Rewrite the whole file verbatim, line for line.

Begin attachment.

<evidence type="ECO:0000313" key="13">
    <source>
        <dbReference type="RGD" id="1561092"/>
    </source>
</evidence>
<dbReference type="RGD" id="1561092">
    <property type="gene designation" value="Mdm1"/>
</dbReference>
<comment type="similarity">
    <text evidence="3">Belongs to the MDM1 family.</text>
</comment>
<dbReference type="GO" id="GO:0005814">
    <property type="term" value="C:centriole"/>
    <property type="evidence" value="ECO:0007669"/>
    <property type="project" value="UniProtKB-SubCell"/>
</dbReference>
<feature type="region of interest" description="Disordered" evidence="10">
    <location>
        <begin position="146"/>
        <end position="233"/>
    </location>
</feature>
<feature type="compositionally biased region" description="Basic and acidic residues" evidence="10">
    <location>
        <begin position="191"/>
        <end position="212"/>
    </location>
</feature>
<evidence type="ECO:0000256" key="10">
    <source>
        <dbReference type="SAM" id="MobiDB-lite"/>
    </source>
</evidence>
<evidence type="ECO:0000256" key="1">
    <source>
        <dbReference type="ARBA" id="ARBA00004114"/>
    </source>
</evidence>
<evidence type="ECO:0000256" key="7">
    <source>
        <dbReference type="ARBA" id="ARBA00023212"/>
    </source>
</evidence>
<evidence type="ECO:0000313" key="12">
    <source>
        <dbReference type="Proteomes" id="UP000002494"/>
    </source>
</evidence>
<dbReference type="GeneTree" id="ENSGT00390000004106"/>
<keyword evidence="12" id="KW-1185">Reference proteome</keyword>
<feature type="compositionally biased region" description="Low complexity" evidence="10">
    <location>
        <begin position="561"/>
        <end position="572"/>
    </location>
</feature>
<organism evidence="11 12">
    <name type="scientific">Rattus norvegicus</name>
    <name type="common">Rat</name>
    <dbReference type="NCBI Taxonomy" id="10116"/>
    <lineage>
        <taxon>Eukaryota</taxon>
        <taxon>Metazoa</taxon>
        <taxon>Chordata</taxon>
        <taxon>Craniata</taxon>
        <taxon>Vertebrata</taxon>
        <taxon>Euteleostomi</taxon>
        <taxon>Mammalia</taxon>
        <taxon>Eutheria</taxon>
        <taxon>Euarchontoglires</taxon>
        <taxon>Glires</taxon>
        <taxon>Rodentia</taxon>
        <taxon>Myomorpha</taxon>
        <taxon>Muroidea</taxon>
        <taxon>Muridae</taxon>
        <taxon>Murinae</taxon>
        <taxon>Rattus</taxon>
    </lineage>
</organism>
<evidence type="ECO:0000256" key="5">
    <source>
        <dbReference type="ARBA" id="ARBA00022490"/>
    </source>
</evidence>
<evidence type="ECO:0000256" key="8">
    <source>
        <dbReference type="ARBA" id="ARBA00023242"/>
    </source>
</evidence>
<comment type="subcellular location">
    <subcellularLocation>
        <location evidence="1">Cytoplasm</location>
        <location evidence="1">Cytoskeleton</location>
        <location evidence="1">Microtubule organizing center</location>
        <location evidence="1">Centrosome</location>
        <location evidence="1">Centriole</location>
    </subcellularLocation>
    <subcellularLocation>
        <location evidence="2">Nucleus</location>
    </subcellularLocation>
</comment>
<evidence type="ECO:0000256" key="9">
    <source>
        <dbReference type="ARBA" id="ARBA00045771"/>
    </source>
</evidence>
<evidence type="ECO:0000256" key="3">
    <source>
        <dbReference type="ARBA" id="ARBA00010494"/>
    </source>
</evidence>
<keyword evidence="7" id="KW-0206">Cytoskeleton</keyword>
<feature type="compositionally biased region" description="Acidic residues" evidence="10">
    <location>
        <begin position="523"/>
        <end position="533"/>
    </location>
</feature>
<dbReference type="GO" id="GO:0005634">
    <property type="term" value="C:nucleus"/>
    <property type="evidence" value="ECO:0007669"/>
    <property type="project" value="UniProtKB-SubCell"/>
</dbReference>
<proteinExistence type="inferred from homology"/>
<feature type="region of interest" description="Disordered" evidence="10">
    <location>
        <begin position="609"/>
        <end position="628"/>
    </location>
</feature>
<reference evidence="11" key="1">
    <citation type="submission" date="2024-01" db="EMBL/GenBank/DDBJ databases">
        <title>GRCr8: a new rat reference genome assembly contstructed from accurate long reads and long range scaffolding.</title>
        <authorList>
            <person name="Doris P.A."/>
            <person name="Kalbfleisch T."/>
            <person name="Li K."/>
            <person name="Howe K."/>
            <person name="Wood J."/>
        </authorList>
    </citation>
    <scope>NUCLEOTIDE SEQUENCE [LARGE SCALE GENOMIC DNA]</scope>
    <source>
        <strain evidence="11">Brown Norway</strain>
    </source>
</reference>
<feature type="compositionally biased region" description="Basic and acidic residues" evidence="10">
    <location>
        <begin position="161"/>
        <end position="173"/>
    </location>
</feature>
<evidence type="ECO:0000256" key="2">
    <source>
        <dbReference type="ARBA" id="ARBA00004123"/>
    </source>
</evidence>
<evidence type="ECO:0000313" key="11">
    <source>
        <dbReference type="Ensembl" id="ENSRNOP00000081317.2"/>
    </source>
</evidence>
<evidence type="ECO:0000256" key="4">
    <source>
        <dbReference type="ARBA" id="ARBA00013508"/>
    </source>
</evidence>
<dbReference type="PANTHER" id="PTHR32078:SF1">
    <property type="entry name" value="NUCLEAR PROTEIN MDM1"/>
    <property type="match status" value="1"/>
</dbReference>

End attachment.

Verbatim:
<evidence type="ECO:0000313" key="13">
    <source>
        <dbReference type="RGD" id="1561092"/>
    </source>
</evidence>
<dbReference type="RGD" id="1561092">
    <property type="gene designation" value="Mdm1"/>
</dbReference>
<comment type="similarity">
    <text evidence="3">Belongs to the MDM1 family.</text>
</comment>
<dbReference type="GO" id="GO:0005814">
    <property type="term" value="C:centriole"/>
    <property type="evidence" value="ECO:0007669"/>
    <property type="project" value="UniProtKB-SubCell"/>
</dbReference>
<feature type="region of interest" description="Disordered" evidence="10">
    <location>
        <begin position="146"/>
        <end position="233"/>
    </location>
</feature>
<feature type="compositionally biased region" description="Basic and acidic residues" evidence="10">
    <location>
        <begin position="191"/>
        <end position="212"/>
    </location>
</feature>
<evidence type="ECO:0000256" key="10">
    <source>
        <dbReference type="SAM" id="MobiDB-lite"/>
    </source>
</evidence>
<evidence type="ECO:0000256" key="1">
    <source>
        <dbReference type="ARBA" id="ARBA00004114"/>
    </source>
</evidence>
<evidence type="ECO:0000256" key="7">
    <source>
        <dbReference type="ARBA" id="ARBA00023212"/>
    </source>
</evidence>
<evidence type="ECO:0000313" key="12">
    <source>
        <dbReference type="Proteomes" id="UP000002494"/>
    </source>
</evidence>
<dbReference type="GeneTree" id="ENSGT00390000004106"/>
<keyword evidence="12" id="KW-1185">Reference proteome</keyword>
<feature type="compositionally biased region" description="Low complexity" evidence="10">
    <location>
        <begin position="561"/>
        <end position="572"/>
    </location>
</feature>
<organism evidence="11 12">
    <name type="scientific">Rattus norvegicus</name>
    <name type="common">Rat</name>
    <dbReference type="NCBI Taxonomy" id="10116"/>
    <lineage>
        <taxon>Eukaryota</taxon>
        <taxon>Metazoa</taxon>
        <taxon>Chordata</taxon>
        <taxon>Craniata</taxon>
        <taxon>Vertebrata</taxon>
        <taxon>Euteleostomi</taxon>
        <taxon>Mammalia</taxon>
        <taxon>Eutheria</taxon>
        <taxon>Euarchontoglires</taxon>
        <taxon>Glires</taxon>
        <taxon>Rodentia</taxon>
        <taxon>Myomorpha</taxon>
        <taxon>Muroidea</taxon>
        <taxon>Muridae</taxon>
        <taxon>Murinae</taxon>
        <taxon>Rattus</taxon>
    </lineage>
</organism>
<evidence type="ECO:0000256" key="5">
    <source>
        <dbReference type="ARBA" id="ARBA00022490"/>
    </source>
</evidence>
<evidence type="ECO:0000256" key="8">
    <source>
        <dbReference type="ARBA" id="ARBA00023242"/>
    </source>
</evidence>
<comment type="subcellular location">
    <subcellularLocation>
        <location evidence="1">Cytoplasm</location>
        <location evidence="1">Cytoskeleton</location>
        <location evidence="1">Microtubule organizing center</location>
        <location evidence="1">Centrosome</location>
        <location evidence="1">Centriole</location>
    </subcellularLocation>
    <subcellularLocation>
        <location evidence="2">Nucleus</location>
    </subcellularLocation>
</comment>
<evidence type="ECO:0000256" key="9">
    <source>
        <dbReference type="ARBA" id="ARBA00045771"/>
    </source>
</evidence>
<evidence type="ECO:0000256" key="3">
    <source>
        <dbReference type="ARBA" id="ARBA00010494"/>
    </source>
</evidence>
<keyword evidence="7" id="KW-0206">Cytoskeleton</keyword>
<feature type="compositionally biased region" description="Acidic residues" evidence="10">
    <location>
        <begin position="523"/>
        <end position="533"/>
    </location>
</feature>
<dbReference type="GO" id="GO:0005634">
    <property type="term" value="C:nucleus"/>
    <property type="evidence" value="ECO:0007669"/>
    <property type="project" value="UniProtKB-SubCell"/>
</dbReference>
<proteinExistence type="inferred from homology"/>
<feature type="region of interest" description="Disordered" evidence="10">
    <location>
        <begin position="609"/>
        <end position="628"/>
    </location>
</feature>
<reference evidence="11" key="1">
    <citation type="submission" date="2024-01" db="EMBL/GenBank/DDBJ databases">
        <title>GRCr8: a new rat reference genome assembly contstructed from accurate long reads and long range scaffolding.</title>
        <authorList>
            <person name="Doris P.A."/>
            <person name="Kalbfleisch T."/>
            <person name="Li K."/>
            <person name="Howe K."/>
            <person name="Wood J."/>
        </authorList>
    </citation>
    <scope>NUCLEOTIDE SEQUENCE [LARGE SCALE GENOMIC DNA]</scope>
    <source>
        <strain evidence="11">Brown Norway</strain>
    </source>
</reference>
<feature type="compositionally biased region" description="Basic and acidic residues" evidence="10">
    <location>
        <begin position="161"/>
        <end position="173"/>
    </location>
</feature>
<evidence type="ECO:0000256" key="2">
    <source>
        <dbReference type="ARBA" id="ARBA00004123"/>
    </source>
</evidence>
<evidence type="ECO:0000313" key="11">
    <source>
        <dbReference type="Ensembl" id="ENSRNOP00000081317.2"/>
    </source>
</evidence>
<evidence type="ECO:0000256" key="4">
    <source>
        <dbReference type="ARBA" id="ARBA00013508"/>
    </source>
</evidence>
<dbReference type="PANTHER" id="PTHR32078:SF1">
    <property type="entry name" value="NUCLEAR PROTEIN MDM1"/>
    <property type="match status" value="1"/>
</dbReference>